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Across the Region: March 9


Court considers closing John Doe arguments

Wisconsin Gov. Scott Walker arrives to deliver his state budget address Feb. 3 at the Wisconsin state Capitol in Madison. (AP photo: Wisconsin State Journal)

Wisconsin Gov. Scott Walker arrives to deliver his state budget address Feb. 3 at the Wisconsin state Capitol in Madison. (AP photo: Wisconsin State Journal)

MADISON, Wis. — The state Supreme Court is considering shutting the public out of oral arguments into three cases involving Gov. Scott Walker.

The court on Wednesday asked attorneys whether the arguments on April 17 and April 20 should be open to the public and broadcast live, closed in part or closed entirely. The court also asked attorneys to meet and reach agreement on a number of other procedural issues, including how to handle documents that have yet to be publicly released.

The cases before the Supreme Court all relate to a John Doe investigation into whether Gov. Scott Walker’s recall campaign illegally coordinated with conservative groups.

Unnamed parties have filed two lawsuits challenging the probe’s validity. Prosecutors have filed another action seeking to reinstate quashed subpoenas in the probe.


Supreme Court upholds conviction in ice pick slaying

The evidence against a Milwaukee man convicted of killing his girlfriend with an ice pick was overwhelming, the Wisconsin Supreme Court said last week, rejecting his argument that he deserves a new trial because he wasn’t allowed to testify.

In a 6-1 ruling, the court affirmed the 2010 conviction of Eddie Lee Anthony in the stabbing death of Sabrina R. Junior. Anthony never denied killing Junior, but wanted to testify that the killing was done in self-defense.

Chief Justice Shirley Abrahamson dissented, saying Anthony was denied his constitutional right to testify on his own behalf.


Judge kills religious bias suit against church school system

A religious discrimination lawsuit filed against Sioux City’s Bishop Heelan Catholic school system has been dismissed.

The Sioux City Journal that in a recent ruling U.S. Magistrate Judge Jon Scoles said David Newbrough couldn’t proceed on his claim that the system fired him because he wasn’t Roman Catholic. Newbrough was the system’s chief financial officer.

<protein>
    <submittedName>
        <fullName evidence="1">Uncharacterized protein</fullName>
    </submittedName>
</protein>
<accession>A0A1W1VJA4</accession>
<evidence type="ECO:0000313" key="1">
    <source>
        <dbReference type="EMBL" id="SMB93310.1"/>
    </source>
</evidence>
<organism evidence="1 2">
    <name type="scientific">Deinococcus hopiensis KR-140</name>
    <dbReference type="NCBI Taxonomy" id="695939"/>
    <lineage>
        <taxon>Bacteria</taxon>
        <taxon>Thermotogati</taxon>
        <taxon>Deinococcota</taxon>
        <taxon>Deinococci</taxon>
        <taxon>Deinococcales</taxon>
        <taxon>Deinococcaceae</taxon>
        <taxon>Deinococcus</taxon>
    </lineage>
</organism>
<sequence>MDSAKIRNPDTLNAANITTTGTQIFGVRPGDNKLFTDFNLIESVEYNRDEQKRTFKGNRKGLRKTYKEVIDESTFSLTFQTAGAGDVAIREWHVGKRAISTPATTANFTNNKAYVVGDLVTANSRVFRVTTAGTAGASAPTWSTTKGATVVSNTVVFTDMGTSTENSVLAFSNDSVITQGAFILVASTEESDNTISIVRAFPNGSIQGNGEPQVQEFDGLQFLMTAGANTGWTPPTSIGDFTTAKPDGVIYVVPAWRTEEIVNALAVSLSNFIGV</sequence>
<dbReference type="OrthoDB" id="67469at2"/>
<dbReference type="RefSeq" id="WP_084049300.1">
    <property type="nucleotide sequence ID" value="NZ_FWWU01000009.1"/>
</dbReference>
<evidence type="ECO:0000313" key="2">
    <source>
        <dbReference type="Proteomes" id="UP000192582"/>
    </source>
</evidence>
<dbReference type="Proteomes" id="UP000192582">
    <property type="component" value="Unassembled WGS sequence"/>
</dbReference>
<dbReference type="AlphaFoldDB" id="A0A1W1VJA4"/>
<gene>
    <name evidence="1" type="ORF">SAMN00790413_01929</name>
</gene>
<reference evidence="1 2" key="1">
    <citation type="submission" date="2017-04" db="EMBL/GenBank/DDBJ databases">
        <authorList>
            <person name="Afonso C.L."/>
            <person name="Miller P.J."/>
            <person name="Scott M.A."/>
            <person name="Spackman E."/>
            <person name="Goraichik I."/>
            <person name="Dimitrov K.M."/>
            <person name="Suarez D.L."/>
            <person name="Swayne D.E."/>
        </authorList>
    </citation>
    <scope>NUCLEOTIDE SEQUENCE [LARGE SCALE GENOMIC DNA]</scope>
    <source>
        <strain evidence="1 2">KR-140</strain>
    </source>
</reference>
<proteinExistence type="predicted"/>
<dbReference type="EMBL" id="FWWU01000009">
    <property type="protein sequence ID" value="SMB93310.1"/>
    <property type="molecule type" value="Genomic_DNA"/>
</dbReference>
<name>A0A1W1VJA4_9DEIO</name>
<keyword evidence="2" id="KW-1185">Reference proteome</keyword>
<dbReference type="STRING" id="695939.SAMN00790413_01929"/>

The lawsuit also said he was relieved of his duties as a volunteer basketball scorekeeper at Heelan High School in retaliation for filing a claim with the Iowa Civil Rights Commission.

The judge says the system’s actions were protected under a federal law exemption that lets religious organizations discriminate on religious grounds in their employment practices.


Judge dismisses sex case against former school worker

DES MOINES, Iowa — A judge has dismissed charges filed against a former Des Moines school district employee accused of having a sexual relationship with a 17-year-old student.

Judge Carla Schemmel said in her dismissal order Monday that 33-year-old Dena Konrad was not a school employee as defined by state statute. Konrad had been charged with two felony counts of sexual exploitation by a school employee.

Authorities have said Konrad had the relationship with a male student over the summer. Konrad’s lawyer has said Konrad never worked with the student as part of her job duties. Konrad was a case manager who was assigned to build relationships with students and families in order to provide various services. She no longer works for the district.

Prosecutors say they’re mulling an appeal of the judge’s ruling.


Murder victims’ families urge end to death penalty

Family members of murder victims called on Nebraska lawmakers last week to abolish the death penalty in the state, saying it prolongs the suffering of the relatives of those who died and wastes tax dollars on endless appeals.

Several dozen people rallied at the Capitol in advance of a legislative hearing on a bill that would end capital punishment. Death-penalty opponents circulated a letter signed by 25 relatives of murder victims.


ACLU threatens to sue Bellevue over conduct code

BELLEVUE, Neb. — Bellevue has been threatened with a lawsuit by the Nebraska chapter of the American Civil Liberties Union if it passes and enforces a citizen code of conduct.

The Omaha World-Herald reports that the “Bellevue Nebraska Citizen Code of Conduct” says that individuals who enter city buildings must show respect for the facilities and use common courtesy with others. The code also says that they should not use lewd or offensive behavior and cause disturbances.

Amy Miller of the civil liberties group said in a letter to the city that the policy is unconstitutionally vague and covers speech that is protected by the First Amendment. Miller said that several residents had contacted the group about the policy.

City administrators want the policy in place to deal with citizens who could harass city staff.

The city council will vote on the policy Monday.


Traffic stop in Williston area leads to major drug bust

The North Dakota Highway Patrol says a trooper who stopped an erratic driver on U.S. Highway 2 in the Williston area made a large drug bust.

Authorities say a search of the suspect car on Saturday yielded more than half a pound of methamphetamine as well as drug paraphernalia. The street value was estimated at $45,000.




School boundary dispute heads to state Supreme Court

A school dispute in southeastern South Dakota is headed to the state Supreme Court.

The Argus Leader newspaper reports that three families in the Tea Area School District have appealed to the state’s highest court as part of their legal battle to join the Sioux Falls School District.

Tea school officials denied the families’ petition last year and a judge upheld the decision, saying the request would have turned school district lines into a checkerboard.

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